TEACHING

ONE OF MANY TEACHING PHILOSOPHIES…

As a writer and scholar of cultural production in Canada, my work often demands an understanding of the various roles universities play in facilitating or legitimizing culture. Because making dynamic connections between my research and my teaching is, for me, an important pedagogical objective, I try to bring the role of the university—as part of a larger institutional network—to the forefront of discussion in the courses I teach. For example, I’ve often emphasized the way student politics facilitated the emergence of modernist literature in 1920s Montreal.

This approach provides a forum for students to understand some of the important issues underpinning their own education. In other words, I think the academy itself can be used as a constructive, cross-disciplinary course text. This approach sets the stage for the next pedagogical objective: to encourage students to move towards increasingly complex understandings of their own role in the production of culture and society. Approaching education as a text which can be analyzed allows us to move towards understanding the importance of critically and productively engaging with our broader society on an everyday basis. My pedagogical hope is that this approach enables us—as classroom communities—to generate an intellectual generosity and excitement we can bring to our social, political, and cultural lives.*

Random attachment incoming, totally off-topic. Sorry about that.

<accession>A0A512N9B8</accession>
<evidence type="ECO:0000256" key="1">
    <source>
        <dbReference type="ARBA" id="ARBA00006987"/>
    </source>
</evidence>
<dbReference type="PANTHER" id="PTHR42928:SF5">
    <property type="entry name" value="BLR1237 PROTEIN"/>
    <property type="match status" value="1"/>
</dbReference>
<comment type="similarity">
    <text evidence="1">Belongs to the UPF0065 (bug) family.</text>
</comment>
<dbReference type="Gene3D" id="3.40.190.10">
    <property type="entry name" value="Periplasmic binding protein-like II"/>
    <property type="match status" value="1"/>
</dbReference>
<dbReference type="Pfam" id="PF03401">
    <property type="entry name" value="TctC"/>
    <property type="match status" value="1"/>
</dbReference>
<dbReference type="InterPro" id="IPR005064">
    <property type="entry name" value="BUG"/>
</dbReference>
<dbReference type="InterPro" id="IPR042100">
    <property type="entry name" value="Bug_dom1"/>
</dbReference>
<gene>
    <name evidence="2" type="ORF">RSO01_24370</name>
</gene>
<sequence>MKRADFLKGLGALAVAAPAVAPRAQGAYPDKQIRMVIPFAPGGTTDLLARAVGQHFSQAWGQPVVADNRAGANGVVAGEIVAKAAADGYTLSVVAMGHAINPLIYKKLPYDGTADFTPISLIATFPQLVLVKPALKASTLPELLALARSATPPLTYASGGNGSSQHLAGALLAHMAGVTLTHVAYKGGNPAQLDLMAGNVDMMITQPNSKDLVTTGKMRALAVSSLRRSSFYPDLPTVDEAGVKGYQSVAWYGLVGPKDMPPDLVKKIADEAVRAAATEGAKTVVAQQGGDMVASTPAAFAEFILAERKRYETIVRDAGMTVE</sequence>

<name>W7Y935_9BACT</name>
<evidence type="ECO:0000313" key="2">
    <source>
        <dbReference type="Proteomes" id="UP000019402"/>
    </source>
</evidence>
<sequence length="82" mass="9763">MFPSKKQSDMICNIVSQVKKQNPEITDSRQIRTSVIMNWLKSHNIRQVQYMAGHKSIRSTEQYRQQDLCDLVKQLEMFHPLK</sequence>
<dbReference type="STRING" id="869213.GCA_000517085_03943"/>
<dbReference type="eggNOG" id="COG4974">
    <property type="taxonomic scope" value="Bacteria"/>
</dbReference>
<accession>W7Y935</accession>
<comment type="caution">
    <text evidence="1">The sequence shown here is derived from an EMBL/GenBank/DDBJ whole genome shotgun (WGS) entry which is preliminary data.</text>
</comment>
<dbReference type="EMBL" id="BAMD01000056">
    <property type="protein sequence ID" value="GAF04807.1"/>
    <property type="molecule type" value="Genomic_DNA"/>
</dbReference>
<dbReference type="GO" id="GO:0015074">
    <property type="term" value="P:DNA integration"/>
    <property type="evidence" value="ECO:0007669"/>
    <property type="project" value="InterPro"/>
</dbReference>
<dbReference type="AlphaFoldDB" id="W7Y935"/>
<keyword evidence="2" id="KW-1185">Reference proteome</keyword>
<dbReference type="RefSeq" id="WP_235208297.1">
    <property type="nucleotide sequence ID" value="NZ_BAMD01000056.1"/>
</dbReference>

COURSES I’VE TAUGHT:

Writing for University Students (ENGL 1100), Department of English, Dalhousie.
Contemporary Critical Theory (ENGL 3002), Department of English, Dalhousie.
Canadian Poetry of the 20th & 21st Century (ENGL 4471), Department of English, Dalhousie.
Writing the Spanish Civil War (ENGL 5952), Department of English, Dalhousie.
Contemporary Canadian Literature (ENGL 3270), Department of English, Dalhousie.
Canada’s Revolutionary 1930s (ENGL 4414), Department of English, Dalhousie.
Canadian Literature (ENGL 2004), Department of English, Dalhousie.
The Idea of Canada (CANA 2000), Department of English, Dalhousie.
Modern Canadian Literature (ENGL 3231), Department of English, Dalhousie.
Intro to Prose and Fiction (ENGL 1010), Department of English, Dalhousie.
Intro to the Principles of Lit. Analysis (ENGL 1201), Department of English, Mt. Allison.
Intro to Canadian Literature (ENGL 2801), Department of English, Mt. Allison.
The Art of Social Justice in Canada (CANA 3991), Canadian Studies, Mt. Allison.
Intro to Canadian Culture (CANA 2011), Canadian Studies, Mt. Allison.
Intro to Literature (ENGL 1000), Department of English, Dalhousie.

*Many thanks go to Dr. Ann Martin for her pedagogical mentorship — for letting me learn how to teach.